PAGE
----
Gareth Butterfield takes a wild ride in one of the maddest Abarth creations yet, the 595 Essesse
I’VE always had a soft-spot for anything with an Abarth badge. The basic principle behind the Italian brand is to take a run-of-the-mill Fiat and inject it with an unhealthy dose of bonkers.
Some of its creations have been weird, some have been scary, some have gone a bit too far, and some have hit the sweet spot and become motoring greats. On that note, let me introduce the Abarth 595 Essesse.
Among the more common current Abarth creations are a group of modified Fiat 500s. True to its origins, Abarth has had a field day over the years turning the pint-size shopping chariot into something a lot more interesting.
Turbos are fitted and then wound up. Suspension is stiffened, comfort is sacrificed for sheer driving capability and, in many cases the focus is solely on creating a lairy, raucous machine that would embarrass a few so-called hot hatches on the right road.
To give you a flavour of how accomplished Abarth is at this sort of thing, the name “Essesse” (pronounced ess-essay) means “70”. And this car has been developed to celebrate Abarth’s 70th anniversary.
So, to put it in no uncertain terms, the birthday boys have thrown everything in their toy box at this car. The result, I’m happy to say, is absolutely marvellous.
Let’s start, though, by addressing the elephant in the room. Fiat’s 500 was first launched in 2007 and it hasn’t really changed all that much, so Abarth’s had to do quite a big job in freshening up what’s honestly becoming quite a tired platform.
I guess I can concede that it has aged well, and still looks cute in its standard form. But I’ve genuinely lost track of how often Abarth has had to release a new model based on the 500 that has barely altered from its predecessor. I wouldn’t be suprised if they’re itching to start a-fresh with a completely new car.
That said, while the changes to the Essesse are subtle, they all add up to make a big difference when compared to the last “Abarthed” 500 I drove. Although, I must admit, I’ve forgotten which one that was.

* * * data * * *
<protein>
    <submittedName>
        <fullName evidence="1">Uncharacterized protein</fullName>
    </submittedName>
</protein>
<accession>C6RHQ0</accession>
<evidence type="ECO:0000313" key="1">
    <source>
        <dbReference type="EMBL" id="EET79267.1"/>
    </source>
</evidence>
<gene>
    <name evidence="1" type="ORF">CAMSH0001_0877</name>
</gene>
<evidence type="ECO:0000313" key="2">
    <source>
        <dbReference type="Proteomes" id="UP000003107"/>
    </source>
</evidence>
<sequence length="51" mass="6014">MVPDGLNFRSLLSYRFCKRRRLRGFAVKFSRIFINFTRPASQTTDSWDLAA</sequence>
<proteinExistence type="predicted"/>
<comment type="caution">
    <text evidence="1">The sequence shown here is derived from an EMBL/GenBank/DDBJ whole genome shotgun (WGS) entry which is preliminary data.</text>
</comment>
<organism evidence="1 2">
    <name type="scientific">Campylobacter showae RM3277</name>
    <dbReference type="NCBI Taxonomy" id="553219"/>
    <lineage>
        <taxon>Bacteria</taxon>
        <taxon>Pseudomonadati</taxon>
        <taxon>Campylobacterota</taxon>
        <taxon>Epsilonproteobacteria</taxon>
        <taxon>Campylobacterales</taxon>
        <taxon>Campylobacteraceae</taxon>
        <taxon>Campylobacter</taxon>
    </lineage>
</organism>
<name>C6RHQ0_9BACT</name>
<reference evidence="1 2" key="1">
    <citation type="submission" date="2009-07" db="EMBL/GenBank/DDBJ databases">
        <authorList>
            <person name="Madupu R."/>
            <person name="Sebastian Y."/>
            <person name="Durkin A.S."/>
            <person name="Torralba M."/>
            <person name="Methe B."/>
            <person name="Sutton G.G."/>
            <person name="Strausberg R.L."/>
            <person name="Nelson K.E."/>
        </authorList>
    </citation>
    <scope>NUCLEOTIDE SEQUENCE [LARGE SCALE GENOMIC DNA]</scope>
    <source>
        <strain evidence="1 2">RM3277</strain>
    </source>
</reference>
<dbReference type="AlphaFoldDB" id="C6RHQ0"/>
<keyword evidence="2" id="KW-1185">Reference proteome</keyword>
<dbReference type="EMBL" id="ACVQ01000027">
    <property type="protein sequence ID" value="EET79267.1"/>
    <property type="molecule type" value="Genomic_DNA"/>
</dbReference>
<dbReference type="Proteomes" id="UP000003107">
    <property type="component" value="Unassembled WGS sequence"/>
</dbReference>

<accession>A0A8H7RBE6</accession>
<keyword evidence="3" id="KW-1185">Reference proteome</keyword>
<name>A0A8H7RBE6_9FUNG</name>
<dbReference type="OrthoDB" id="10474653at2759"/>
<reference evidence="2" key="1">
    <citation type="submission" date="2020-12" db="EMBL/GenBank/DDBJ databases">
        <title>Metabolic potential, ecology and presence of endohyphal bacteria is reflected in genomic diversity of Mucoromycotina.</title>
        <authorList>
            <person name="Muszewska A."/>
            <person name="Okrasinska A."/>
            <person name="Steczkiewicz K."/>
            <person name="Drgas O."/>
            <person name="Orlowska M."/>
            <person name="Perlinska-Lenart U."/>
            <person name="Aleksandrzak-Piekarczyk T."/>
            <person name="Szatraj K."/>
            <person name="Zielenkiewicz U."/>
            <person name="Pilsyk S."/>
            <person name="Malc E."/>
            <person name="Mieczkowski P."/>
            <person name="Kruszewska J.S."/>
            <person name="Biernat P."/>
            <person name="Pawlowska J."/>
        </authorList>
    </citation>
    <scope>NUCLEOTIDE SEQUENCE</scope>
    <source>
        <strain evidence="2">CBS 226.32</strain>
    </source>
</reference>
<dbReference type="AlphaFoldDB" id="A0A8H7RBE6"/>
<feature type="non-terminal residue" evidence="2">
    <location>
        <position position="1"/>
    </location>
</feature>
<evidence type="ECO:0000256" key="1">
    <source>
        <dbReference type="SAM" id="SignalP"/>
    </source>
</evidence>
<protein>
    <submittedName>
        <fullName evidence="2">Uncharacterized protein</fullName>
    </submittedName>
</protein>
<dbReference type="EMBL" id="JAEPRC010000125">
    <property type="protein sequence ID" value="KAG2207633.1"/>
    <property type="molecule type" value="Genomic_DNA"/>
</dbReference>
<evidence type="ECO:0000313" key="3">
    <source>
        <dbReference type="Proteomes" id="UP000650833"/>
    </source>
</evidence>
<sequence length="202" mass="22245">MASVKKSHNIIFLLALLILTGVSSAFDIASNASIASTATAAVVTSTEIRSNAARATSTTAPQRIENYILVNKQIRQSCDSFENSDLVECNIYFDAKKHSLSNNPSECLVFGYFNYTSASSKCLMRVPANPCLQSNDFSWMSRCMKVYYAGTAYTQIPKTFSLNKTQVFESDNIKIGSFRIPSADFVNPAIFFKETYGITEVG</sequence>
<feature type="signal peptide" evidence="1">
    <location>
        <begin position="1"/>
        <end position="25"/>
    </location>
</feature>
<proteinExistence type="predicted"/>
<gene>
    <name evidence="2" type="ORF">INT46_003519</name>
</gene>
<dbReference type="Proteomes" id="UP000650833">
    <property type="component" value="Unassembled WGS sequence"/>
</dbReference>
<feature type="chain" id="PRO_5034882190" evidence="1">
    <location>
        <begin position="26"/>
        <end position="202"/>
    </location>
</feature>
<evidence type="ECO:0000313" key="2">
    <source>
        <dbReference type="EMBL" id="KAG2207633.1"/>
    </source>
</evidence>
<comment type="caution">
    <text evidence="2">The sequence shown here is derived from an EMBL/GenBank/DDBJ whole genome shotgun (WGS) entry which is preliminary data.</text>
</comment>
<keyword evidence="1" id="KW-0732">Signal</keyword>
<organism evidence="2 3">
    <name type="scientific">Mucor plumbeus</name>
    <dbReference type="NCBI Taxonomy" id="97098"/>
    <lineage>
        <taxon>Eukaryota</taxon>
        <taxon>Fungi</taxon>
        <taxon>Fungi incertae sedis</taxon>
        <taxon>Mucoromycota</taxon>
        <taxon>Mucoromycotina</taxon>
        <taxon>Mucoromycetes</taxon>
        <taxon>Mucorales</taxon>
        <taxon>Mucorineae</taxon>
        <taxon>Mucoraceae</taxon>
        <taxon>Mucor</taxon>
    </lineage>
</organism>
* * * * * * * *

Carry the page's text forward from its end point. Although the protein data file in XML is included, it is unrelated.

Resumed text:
There’s now, for example, a limited-slip differential which sharpens up the already great handling as you near the limit.
Massive Brembo brakes and vented disks have also been added, along with an upgraded BMC air filter to maximise air intake to the engine.
This means the turbo now feels more aggressive than ever as you wring out every last bit of the 180bhp and 250nm.
And all this silliness is all belched out by a frankly terrifying Akrapovic exhaust system. The exhaust is barely subdued in normal mode, but very loud when in sports mode. There’s a deep growl at startup and a characterful, monstrous roar when you push on.
The huge, distinctive carbon-wrapped exhaust tips make it quite clear to anyone following that you really shouldn’t mess.
Sitting on 17″ wheels, tucking into a beautiful carbon fibre seat that’s so big you can’t adjust it without opening the door, and grabbing onto the lovely alcantara steering wheel and alloy gear nob, you’re strapping yourself in for one hell of a ride in the Essesse.
I realise 180bhp doesn’t sound all that much these days, but this thing weighs just over 1,000kg so, mark my words, acceleration is vivid.
Understeer is more controlled in this than just about any 595 I’ve driven and its small wheelbase means you can point and shoot through bends like nothing else on the road. Its steering and tight, nimble body control make it such a hoot to fling around. And all that power and torque helps you to charge out of corners with absolute confidence, while the exhaust barks and snarls away behind you. It is nothing short of joyful to drive hard. Totally addictive.
This being the top of the Abarth family tree, you’ll be treated to extras such as the 7″ infotainment screen, carbon fibre just about everywhere and an array of safety kit.
But the great thing is none of this comes at an eye-watering cost. You can have an Essesse with a solid roof for just over £25,000. And there really aren’t that many ways to go this fast for so little cash.
Of course, there are compromises. A small boot, small back seats made even less practical by the bucket front seats and stiff suspension even out of sports mode.
But a 595 is not the sort of car you buy to take your mother-in-law for her weekly blue rinse in. And that, quite honestly, is one of the reasons I absolutely love it.
Content Editor, Ashbourne News Telegraph
Senior Journalist, News/Motoring/Weather/Travel
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